14.01.2022 – Minimal Invasive Robotic Surgery (MIRS) has developed into one of the most important technologies of modern medicine in the last 30 years. It promises a shorter recovery time for the patient and avoids disadvantages for the surgeon, such as a broken hand-eyed coordination and the loss of degrees of freedom (DoF) in the patient’s body.

The aim of minimally invasive robot surgery is to reduce the required qualification level and the cognitive burden of a surgeon. However, providing individual and contextual support to further improve surgical performance remains an open research topic.

For this reason, DLR scientists use a digital twin of the Mirosurge system to estimate geometric and semantic conditions and thus parameterize support functions based on the current task.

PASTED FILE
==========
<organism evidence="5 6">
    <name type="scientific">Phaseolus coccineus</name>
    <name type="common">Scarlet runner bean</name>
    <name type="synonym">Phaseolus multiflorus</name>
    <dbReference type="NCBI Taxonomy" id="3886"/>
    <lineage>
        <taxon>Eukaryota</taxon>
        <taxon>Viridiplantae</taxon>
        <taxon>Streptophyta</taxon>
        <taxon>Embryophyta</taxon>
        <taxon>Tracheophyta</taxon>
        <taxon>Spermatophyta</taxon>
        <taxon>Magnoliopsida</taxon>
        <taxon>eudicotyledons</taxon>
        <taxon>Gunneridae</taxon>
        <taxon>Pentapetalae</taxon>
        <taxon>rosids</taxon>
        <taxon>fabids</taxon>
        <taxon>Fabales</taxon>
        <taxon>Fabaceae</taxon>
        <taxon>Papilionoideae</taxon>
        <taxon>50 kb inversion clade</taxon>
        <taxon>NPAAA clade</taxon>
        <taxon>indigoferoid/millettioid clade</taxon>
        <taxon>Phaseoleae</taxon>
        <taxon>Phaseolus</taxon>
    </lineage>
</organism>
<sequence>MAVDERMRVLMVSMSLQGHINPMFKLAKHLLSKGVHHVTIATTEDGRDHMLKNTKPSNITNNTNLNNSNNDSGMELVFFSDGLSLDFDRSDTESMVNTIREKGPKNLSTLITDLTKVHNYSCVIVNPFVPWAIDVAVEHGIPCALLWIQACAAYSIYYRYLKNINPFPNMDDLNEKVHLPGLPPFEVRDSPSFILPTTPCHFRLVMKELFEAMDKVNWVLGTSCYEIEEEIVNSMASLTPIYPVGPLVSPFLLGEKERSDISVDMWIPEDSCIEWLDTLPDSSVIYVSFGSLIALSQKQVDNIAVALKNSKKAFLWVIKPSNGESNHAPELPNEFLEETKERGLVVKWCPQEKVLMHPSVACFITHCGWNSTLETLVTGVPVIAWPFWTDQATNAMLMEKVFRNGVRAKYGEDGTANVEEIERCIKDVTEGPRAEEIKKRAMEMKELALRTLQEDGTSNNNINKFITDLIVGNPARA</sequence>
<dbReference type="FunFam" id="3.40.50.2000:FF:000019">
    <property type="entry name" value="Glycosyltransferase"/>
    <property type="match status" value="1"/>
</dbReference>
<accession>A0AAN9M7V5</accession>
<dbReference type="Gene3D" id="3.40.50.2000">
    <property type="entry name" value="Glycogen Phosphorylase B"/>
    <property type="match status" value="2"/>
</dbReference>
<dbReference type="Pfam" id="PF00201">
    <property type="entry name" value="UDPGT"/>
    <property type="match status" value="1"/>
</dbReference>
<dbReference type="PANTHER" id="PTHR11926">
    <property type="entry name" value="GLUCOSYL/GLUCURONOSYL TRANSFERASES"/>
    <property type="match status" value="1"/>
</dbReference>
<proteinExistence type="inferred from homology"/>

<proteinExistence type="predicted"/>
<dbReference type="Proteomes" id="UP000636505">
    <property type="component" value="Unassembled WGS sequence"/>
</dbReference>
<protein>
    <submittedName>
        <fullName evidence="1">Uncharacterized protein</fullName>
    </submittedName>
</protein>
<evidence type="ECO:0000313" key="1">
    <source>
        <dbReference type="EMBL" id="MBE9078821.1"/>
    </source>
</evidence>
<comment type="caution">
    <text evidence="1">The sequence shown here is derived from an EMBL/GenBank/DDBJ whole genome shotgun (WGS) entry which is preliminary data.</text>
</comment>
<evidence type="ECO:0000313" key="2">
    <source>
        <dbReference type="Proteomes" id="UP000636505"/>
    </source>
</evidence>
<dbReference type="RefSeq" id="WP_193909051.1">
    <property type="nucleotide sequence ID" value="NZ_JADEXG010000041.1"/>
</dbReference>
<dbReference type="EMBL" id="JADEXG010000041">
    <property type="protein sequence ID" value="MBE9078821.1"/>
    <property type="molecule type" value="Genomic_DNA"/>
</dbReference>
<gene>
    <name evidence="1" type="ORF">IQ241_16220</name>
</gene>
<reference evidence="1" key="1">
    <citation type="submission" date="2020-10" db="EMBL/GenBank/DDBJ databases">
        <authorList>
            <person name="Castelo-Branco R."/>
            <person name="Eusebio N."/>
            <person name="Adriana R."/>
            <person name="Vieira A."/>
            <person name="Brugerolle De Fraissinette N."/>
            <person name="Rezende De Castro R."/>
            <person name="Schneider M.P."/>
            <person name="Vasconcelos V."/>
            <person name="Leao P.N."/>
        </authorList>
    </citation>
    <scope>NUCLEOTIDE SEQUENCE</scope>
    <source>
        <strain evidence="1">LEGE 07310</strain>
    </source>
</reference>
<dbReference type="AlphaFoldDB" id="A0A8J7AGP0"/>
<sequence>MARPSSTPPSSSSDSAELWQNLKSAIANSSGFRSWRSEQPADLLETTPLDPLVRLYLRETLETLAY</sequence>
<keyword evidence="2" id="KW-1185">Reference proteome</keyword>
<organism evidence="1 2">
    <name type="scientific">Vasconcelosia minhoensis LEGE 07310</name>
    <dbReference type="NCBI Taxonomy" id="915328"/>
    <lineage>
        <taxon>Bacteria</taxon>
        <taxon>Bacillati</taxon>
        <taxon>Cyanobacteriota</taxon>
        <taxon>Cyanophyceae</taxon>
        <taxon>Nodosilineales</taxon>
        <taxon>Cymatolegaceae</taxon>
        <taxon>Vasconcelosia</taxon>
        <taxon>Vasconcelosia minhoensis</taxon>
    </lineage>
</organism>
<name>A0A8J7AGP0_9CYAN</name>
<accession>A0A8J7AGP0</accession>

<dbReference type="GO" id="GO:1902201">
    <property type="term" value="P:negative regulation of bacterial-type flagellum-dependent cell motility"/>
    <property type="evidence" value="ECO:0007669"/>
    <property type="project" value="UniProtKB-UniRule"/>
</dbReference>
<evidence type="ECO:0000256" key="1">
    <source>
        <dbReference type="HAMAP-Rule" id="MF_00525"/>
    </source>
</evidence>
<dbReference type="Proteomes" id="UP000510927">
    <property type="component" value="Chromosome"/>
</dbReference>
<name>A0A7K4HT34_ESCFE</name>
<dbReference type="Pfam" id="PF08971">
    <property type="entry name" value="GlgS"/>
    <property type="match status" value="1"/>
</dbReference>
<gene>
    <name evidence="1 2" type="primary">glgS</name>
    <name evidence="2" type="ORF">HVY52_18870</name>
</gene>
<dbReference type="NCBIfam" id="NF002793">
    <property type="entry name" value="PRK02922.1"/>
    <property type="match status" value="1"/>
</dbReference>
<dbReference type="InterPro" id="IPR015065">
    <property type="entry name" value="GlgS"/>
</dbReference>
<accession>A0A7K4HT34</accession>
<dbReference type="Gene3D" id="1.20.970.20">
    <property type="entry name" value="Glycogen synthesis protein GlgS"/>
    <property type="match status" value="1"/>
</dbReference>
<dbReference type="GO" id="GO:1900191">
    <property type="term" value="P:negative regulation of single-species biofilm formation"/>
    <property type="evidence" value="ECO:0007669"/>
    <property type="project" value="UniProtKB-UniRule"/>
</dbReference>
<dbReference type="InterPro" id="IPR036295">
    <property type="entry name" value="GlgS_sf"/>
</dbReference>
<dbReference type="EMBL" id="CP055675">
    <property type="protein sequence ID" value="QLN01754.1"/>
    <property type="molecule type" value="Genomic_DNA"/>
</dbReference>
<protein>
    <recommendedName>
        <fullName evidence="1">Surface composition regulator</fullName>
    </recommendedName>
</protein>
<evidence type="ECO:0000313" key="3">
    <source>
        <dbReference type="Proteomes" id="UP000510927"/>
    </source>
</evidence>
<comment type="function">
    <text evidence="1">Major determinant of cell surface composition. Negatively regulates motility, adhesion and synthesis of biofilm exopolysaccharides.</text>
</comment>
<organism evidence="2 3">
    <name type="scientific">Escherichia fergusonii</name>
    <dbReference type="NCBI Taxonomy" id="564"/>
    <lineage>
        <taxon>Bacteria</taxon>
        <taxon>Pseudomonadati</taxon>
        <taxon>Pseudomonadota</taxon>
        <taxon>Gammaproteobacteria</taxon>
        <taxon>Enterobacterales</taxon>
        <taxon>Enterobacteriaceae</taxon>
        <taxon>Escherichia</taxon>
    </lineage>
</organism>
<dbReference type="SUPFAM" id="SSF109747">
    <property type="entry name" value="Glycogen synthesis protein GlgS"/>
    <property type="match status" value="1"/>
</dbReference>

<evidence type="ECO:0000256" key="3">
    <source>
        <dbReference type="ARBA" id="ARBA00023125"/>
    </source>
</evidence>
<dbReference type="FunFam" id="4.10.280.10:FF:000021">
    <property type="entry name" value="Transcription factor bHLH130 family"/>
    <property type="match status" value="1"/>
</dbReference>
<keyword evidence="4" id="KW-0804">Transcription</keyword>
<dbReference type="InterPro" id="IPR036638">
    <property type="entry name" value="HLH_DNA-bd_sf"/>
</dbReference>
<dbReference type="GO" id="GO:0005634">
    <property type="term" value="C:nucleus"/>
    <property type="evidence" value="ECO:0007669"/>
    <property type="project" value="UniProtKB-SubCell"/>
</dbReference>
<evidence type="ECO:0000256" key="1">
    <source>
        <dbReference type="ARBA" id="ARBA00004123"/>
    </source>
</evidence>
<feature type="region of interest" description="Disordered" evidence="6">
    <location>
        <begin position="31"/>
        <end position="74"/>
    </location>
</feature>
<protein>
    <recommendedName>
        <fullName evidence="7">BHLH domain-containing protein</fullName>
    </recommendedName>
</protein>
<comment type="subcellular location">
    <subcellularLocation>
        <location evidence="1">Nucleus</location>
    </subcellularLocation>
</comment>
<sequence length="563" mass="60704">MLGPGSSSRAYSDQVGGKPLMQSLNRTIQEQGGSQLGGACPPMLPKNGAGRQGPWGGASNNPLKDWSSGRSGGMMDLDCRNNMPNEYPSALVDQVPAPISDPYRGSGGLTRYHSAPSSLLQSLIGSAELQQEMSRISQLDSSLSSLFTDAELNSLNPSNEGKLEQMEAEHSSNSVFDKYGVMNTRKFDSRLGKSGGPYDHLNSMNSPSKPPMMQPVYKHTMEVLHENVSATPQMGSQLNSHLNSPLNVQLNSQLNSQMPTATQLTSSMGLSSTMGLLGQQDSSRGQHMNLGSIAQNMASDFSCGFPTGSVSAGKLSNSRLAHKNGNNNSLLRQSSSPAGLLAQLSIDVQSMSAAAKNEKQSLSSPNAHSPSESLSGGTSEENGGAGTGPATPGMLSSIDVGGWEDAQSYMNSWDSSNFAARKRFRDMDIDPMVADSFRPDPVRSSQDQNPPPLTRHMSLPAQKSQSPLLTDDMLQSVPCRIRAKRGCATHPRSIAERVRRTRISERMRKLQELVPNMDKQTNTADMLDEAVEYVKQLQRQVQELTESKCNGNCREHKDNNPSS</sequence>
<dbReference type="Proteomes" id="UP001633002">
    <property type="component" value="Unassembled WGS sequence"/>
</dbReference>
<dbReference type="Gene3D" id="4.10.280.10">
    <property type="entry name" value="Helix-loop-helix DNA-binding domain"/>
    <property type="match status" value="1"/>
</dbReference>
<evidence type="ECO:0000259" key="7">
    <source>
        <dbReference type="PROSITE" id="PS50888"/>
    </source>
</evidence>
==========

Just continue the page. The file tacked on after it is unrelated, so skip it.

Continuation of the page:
A small pilot study already shows promising results. Thus, inexperienced users can benefit from haptic support in the training of certain tasks.

More information and the latest findings on the topic can be found in the published research article on the Open Science Platform Frontiers in Robotics and AI. The leading open access publisher publishes research results around the topics of robotics, artificial intelligence to biomedicine and space robotics.